A deep vein thrombosis (DVT) is a blood clot in certain veins of the legs, pelvis, or arms. Blood clots in these veins need to be treated because they can get bigger, break loose, and travel through the bloodstream to the lungs. A blood clot in a lung can be life-threatening.
The doctor may have given you a blood thinner (anticoagulant). A blood thinner can stop the blood clot from growing larger and prevent new clots from forming. You will need to take a blood thinner for 3 to 6 months or longer.
The doctor has checked you carefully, but problems can develop later. If you notice any problems or new symptoms, get medical treatment right away.
Follow-up care is a key part of your treatment and safety. Be sure to make and go to all appointments, and call your doctor or nurse call line if you are having problems. It's also a good idea to know your test results and keep a list of the medicines you take.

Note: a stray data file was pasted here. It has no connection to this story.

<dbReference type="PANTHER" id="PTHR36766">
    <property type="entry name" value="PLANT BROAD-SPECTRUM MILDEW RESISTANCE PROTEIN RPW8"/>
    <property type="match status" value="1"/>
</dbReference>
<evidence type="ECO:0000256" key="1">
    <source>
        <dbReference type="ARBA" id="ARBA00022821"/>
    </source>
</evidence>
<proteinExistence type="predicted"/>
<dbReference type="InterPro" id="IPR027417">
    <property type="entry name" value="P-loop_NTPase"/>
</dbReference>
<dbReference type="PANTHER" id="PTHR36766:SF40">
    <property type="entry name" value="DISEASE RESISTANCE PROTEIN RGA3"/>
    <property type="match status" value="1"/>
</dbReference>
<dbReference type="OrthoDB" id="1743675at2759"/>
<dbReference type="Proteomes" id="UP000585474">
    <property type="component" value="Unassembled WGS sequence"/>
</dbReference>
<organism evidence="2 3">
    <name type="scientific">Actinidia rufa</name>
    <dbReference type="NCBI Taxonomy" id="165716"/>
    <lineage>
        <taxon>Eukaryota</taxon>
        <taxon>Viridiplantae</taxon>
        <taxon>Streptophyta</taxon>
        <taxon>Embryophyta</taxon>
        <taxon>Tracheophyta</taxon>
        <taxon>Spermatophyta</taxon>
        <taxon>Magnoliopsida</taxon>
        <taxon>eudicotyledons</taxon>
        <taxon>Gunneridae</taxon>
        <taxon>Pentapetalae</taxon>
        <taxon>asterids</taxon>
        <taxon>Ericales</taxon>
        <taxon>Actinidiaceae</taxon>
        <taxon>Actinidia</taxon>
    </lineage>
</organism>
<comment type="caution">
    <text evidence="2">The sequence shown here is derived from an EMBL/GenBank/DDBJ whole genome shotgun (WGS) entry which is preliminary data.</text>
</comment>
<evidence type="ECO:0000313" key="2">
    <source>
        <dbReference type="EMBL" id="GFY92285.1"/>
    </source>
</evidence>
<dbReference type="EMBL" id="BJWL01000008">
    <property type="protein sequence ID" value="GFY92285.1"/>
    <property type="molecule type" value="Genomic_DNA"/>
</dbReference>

Call 911 anytime you think you may need emergency care. For example, call if:
Call your doctor or nurse call line now or seek immediate medical care if:
Watch closely for changes in your health, and be sure to contact your doctor or nurse call line if:
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Current as of: March 20, 2017
Adam Husney, MD - Family Medicine
& E. Gregory Thompson, MD - Internal Medicine & Martin J. Gabica, MD - Family Medicine & Kathleen Romito, MD - Family Medicine & A. Evan Eyler, MD, MPH - Family Medicine, Psychiatry
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